Urban exploration, also known as urbex, is a popular subcategory of architectural photography and it features various kinds of ruins and urban decay.
Since many major cities around the world have abandoned industrial areas full of old factories, urbex has become an alternative to more traditional architectural photography.
The process of finding urban ruins and exploring them poses certain risks and it is popular mainly among young photographers and explorers who are looking for adventures and a really interesting series of photos.
The following tips will help you get prepared and stay safe while capturing some really great urbex shots of deserted buildings:
1. Research Your Urbex Location
Nowadays, thanks to the Internet and Google Maps, it’s quite easy to find any location if we have the correct address. However, getting the address and entering the building might be somewhat tricky.
The safest place to look for abandoned buildings are various urbex forums – many countries have their own local forums with useful information for anyone interested in urban exploration.
One of the largest urbex portals (Oblivion State) is very active and it’s getting updated every day so that is probably the best place to start from when it comes to urbex photography
Photo by Ashim D'Silva on Unsplash
Claim Your Free Camera Craft Cheat Sheet
Print it out and keep it for when you really need it - when you're out shooting!
2. Don’t Go Urban Exploring Alone
The most important thing when exploring abandoned buildings is safety. Since these buildings are often located somewhere on the outskirts and they aren’t supervised in any way, it’s advisable to ask a friend to join you. You have to make sure that someone can give you a hand or call the emergency services if something goes wrong.
Once you arrive at the building, don’t forget to respect its history and integrity. Photographers shouldn’t be vandals – it’s best to leave everything exactly the way you found it (no littering!) so that other urban explorers can enjoy it safely in the future.
3. Don’t Break Anything
One thing that is absolutely prohibited in urbex is breaking doors or windows in order to enter the building or some locked-up rooms inside the building. Even without breaking anything, urbex is usually not the most legal activity, so it’s really important not to make it even more suspicious.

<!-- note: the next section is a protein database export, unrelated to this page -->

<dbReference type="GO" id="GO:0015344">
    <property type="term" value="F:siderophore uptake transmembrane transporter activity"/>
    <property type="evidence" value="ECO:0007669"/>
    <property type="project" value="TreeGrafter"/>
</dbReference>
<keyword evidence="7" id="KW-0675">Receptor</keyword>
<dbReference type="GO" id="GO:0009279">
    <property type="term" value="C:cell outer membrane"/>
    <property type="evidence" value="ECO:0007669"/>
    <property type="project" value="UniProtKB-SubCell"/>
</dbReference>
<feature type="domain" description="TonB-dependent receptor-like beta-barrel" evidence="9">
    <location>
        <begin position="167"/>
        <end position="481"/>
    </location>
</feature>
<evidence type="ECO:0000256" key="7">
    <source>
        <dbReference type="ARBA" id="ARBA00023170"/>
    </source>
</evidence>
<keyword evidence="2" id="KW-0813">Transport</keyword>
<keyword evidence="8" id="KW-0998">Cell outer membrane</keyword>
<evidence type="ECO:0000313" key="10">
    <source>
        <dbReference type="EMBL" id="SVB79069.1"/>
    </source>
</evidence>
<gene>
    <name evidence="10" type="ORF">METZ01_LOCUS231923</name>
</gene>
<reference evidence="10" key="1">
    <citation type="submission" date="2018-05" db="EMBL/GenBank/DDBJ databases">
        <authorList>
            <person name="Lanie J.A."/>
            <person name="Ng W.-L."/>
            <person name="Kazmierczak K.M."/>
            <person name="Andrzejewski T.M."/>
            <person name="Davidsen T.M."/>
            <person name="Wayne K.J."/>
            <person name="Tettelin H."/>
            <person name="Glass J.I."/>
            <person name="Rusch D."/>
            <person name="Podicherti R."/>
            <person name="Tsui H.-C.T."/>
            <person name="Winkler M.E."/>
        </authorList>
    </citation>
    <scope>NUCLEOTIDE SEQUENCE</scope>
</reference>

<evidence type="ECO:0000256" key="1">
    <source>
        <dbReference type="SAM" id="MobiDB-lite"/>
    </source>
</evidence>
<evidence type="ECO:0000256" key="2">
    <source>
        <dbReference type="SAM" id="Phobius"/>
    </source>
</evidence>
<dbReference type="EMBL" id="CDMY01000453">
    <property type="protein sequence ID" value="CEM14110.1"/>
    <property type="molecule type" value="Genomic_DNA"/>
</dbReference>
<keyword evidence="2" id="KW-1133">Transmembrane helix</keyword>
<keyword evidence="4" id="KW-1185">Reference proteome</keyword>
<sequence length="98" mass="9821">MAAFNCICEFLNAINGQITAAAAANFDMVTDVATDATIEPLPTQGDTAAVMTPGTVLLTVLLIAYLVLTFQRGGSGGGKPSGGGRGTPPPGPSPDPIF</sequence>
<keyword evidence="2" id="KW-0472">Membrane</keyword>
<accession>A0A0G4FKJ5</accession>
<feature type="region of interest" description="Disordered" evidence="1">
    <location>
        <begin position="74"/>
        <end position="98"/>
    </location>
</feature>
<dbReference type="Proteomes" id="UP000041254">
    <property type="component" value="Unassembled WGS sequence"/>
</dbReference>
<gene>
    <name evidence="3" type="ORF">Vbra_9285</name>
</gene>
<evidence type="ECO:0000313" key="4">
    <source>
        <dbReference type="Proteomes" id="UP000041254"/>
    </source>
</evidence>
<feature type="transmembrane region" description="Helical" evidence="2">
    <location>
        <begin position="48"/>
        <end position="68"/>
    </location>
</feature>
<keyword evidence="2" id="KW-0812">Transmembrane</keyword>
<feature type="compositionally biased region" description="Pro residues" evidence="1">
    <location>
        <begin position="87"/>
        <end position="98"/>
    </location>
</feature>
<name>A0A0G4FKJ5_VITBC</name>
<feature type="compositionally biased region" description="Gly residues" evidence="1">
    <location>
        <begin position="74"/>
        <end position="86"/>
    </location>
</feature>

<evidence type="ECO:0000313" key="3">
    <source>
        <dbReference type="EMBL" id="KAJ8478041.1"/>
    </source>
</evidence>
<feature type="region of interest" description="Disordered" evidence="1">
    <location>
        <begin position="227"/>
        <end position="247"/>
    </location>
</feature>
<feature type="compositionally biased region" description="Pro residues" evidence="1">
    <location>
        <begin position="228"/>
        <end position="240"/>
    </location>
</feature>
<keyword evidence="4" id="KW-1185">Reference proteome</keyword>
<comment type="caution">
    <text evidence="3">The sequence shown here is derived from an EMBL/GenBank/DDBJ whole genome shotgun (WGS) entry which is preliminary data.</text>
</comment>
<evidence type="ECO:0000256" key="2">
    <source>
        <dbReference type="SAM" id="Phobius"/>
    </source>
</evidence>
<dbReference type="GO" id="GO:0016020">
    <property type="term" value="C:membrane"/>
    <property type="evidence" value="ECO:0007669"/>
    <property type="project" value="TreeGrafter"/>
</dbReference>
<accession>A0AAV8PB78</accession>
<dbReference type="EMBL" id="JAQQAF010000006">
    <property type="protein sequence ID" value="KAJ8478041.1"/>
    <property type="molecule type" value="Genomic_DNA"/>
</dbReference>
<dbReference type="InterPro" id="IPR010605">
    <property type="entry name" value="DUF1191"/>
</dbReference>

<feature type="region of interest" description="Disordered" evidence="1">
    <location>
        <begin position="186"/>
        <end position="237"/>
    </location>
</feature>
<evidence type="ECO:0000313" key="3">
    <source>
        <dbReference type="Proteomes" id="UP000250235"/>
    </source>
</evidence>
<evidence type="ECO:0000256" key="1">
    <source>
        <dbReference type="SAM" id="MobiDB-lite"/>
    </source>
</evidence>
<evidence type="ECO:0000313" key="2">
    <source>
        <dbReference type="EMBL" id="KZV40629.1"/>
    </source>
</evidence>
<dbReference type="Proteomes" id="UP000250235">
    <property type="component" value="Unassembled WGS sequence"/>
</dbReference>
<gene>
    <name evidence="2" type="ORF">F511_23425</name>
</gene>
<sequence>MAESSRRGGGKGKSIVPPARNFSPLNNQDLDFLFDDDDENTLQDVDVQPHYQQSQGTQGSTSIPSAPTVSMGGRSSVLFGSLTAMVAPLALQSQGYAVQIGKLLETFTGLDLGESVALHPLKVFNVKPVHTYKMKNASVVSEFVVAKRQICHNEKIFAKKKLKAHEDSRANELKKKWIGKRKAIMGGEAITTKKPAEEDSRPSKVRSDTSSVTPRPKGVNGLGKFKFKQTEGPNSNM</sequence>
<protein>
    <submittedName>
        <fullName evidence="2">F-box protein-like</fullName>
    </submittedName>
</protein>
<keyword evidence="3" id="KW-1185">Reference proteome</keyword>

In case you can’t find any easy entrance to the building, you shouldn’t enter at all. However, this is usually not the case, since almost every abandoned building has some missing doors or windows.
4. Try To Pack Light
Urbexing shouldn’t be something like a studio set up – instead of bringing all the equipment you have, you should think carefully about the stuff you really need. In the best case scenario, it should all fit into an average-sized backpack.
This is a list of the most basic photo equipment for the urbex aficionado:
- A wide-angle lens; just like in architectural photography, you’ll need a lens that allows more of the scene to be included in the photograph
- A flash; either on or off-camera
- A tripod; this is a must especially if you’re planning to do long exposure photography
- Lens wipes and regular wet wipes; there’s a lot of dust and dirt in abandoned places so you should be well prepared for such conditions
- Spare batteries
5. Know What To Shoot And How To Do It
Before you start shooting the building, it’s good to have a walk around in order to get some ideas in terms of best angles, most interesting details and lighting in general.
You’ll probably have to shoot it in low light, which means you should know well how to properly set a long shutter speed, a wide aperture, or a high ISO. All these settings depend on your equipment.
In case you’re using a tripod, you don’t have to worry too much about ISO since you can do longer exposures. This means that you can keep ISO relatively low (around 400) and avoid noise in your images. On the other hand, if you’re shooting handheld, you will need a wide aperture and a high ISO.
When it comes to flash, while it’s usually not necessary to use it if you’re shooting during the daytime or early evening, you can still include it in your photos if you want a more creative approach that combines natural and artificial light.
Finally, when it comes to post-processing of urbex photography, a great technique to try out is HDR. It usually looks amazing in these photographs since it enhances all those interesting textures and colors we can find inside abandoned buildings.
Despite the fact that urbex can be risky and dangerous, there is something truly exhilarating about exploring urban decay.
On a deeper level, it also allows us to see the power of nature against man-made structures. If given enough time, everything that we humans have made will crumble down and nature will reclaim its territory.
In a way, urbex is a unique homage to the neverending battle between nature and the built environment.